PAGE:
In this regard, the Commission notes (as is clear from the table in recital 15) that, from 2001, AFR experienced a steady decline in turnover and persistent losses. These are signs of a firm in difficulty within the meaning of point 11 of the Guidelines. In its decision to initiate the formal investigation procedure, the Commission had already noted these signs in support of its preliminary conclusion that AFR was a firm in difficulty. Moreover, the negative trend in AFR's financial situation is clear from the fact that, from January 2004 onwards, the firm was unable to pay by the due date taxes and social security contributions totalling EUR 4,3 million and therefore needed to ask the competent authorities for a moratorium and an arrangement to clear the debt.

(40)

The principal elements cited by France that might constitute signs to the contrary are the loans granted to AFR (current account overdraft and advance payments) and the fact that AFR had received certain guarantees from […]. The Commission considers that these signs should be taken into account in the assessment, required by point 11 of the Guidelines, of the firm's ability to recover with the funds that it may have been able to obtain from market sources. In this respect, the Commission notes that:

the fact that AFR had negative capital and reserves suggests that it was unable to overcome its difficulties with its own resources,

the French authorities indicated that AFR's shareholder, Arbel SA, despite the support it provided to AFR, was unable on its own to ensure the recovery of its subsidiary,

with regard to financial market sources, the loans and guarantees cited by France mean at the most that AFR still had some ability to obtain limited amounts of short-term credit. However, given the extent of AFR's difficulties, particularly its need for capital and reserves, the loans cited are not sufficient to conclude that AFR could have resolved its difficulties with funds from market sources. It was, moreover, for this reason that the regional authorities and the Communauté were obliged to step in financially.

(41)

As for the recovery measures implemented by AFR from 2004, the Commission observes, first, that the implementation of restructuring measures constitutes a condition for the compatibility of aid in relation to the Guidelines, providing that the measures comply with the Guidelines. They do not, however, necessarily affect the status of firm in difficulty, which is assessed on the financial soundness of the beneficiary at the time when the aid is granted. The assessment is essentially carried out using the most recent accounts established by the undertaking. In the present instance, the data for the 2004 financial year were used, giving rise, for the reasons mentioned above, to the conclusion that AFR was in difficulty at the time when the aid was granted.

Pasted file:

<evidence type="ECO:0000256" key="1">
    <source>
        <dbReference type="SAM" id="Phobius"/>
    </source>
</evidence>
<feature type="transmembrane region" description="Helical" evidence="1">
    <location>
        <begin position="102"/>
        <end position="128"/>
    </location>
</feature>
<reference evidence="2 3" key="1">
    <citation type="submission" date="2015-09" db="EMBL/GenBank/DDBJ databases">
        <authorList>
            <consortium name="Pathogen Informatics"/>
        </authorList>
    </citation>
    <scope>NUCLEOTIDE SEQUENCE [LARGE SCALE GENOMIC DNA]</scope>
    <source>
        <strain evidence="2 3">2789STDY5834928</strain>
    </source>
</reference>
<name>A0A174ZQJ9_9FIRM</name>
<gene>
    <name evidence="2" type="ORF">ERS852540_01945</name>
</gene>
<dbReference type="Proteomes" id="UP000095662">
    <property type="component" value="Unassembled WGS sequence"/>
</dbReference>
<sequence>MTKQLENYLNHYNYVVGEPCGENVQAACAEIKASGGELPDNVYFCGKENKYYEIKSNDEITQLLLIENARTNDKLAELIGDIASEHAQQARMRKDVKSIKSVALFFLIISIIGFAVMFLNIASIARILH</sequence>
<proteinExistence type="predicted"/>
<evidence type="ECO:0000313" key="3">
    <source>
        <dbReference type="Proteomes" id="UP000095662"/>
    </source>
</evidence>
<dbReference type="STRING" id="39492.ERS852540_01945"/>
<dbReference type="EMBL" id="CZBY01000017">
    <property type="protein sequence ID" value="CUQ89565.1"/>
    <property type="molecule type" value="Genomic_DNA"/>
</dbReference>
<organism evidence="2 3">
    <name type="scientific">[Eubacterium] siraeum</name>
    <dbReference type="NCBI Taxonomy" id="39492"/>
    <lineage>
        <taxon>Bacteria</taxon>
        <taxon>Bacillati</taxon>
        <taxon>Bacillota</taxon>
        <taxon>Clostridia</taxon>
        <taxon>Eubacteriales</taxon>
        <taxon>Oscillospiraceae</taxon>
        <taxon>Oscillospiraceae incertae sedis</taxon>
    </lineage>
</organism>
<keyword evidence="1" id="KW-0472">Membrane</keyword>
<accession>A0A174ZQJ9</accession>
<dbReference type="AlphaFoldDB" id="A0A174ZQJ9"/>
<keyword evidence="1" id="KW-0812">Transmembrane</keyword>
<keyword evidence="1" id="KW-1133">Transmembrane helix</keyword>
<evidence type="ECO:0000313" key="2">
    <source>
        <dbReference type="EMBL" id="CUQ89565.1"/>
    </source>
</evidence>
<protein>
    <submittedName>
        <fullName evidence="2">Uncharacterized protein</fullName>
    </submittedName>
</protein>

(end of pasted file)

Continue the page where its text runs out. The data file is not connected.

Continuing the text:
(42)

The French authorities (and the applicants who filed the challenge to the original decision) have argued that AFR's recovery measures had brought positive results in the months leading up to the granting of the repayable advances. The Commission notes, nonetheless, that the results referred to in support of this argument were limited, haphazard and concerned a relatively short period of time. In addition, the undertaking continued to post a sizeable net loss.

(43)

Compared to the evidence attesting to severe difficulties which threatened the survival of the firm in the short or medium term, in particular the fact that AFR had had negative capital and reserves since 2001 (a very significant indicator covering a long period), the trends cited by the French authorities cannot be regarded as serious indications of a recovery in AFR's financial situation.

(44)

Accordingly, it must be concluded that, at the time the aid was granted, AFR was in serious financial difficulties that threatened its survival in the short or medium term and that it was not in a position to address those difficulties without help from the public authorities.

(45)

The Commission therefore takes the view, in the light of the above observations and, in particular, of the financial results shown in recital 15, that AFR was a firm in difficulty within the meaning of point 10 and, in the alternative, of point 11 of the Guidelines at the time the repayable advances were granted. Given the difficulties experienced by AFR, the Commission considers that AFR would not have been able to obtain funds on such advantageous terms on the credit market. The advances in question thus conferred an advantage on AFR by providing it with finance on more favourable terms than it would have been able to obtain on the credit market.

5.1.4.   Effect on trade and competition

(46)

The repayable advances confer an advantage on AFR in relation to other firms in a similar situation in that they are available only to AFR.

(47)

The railway rolling stock manufacturing sector is characterised by the presence of several European operators and by trade within the European Union. Consequently, the advantage conferred on AFR is likely to distort competition and trade between Member States.

5.1.5.   Conclusion

(48)

In the light of the above observations, the Commission considers that the repayable advances granted to AFR constitute state aid within the meaning of Article 107(1) of the TFEU.

5.2.   Amount of the aid

(49)

In the case of aid granted in the form of loans to firms in difficulty, the aid element is made up of the difference between the interest rate actually applied and the interest rate at which the beneficiary company could have obtained the same loan on the open market.

(50)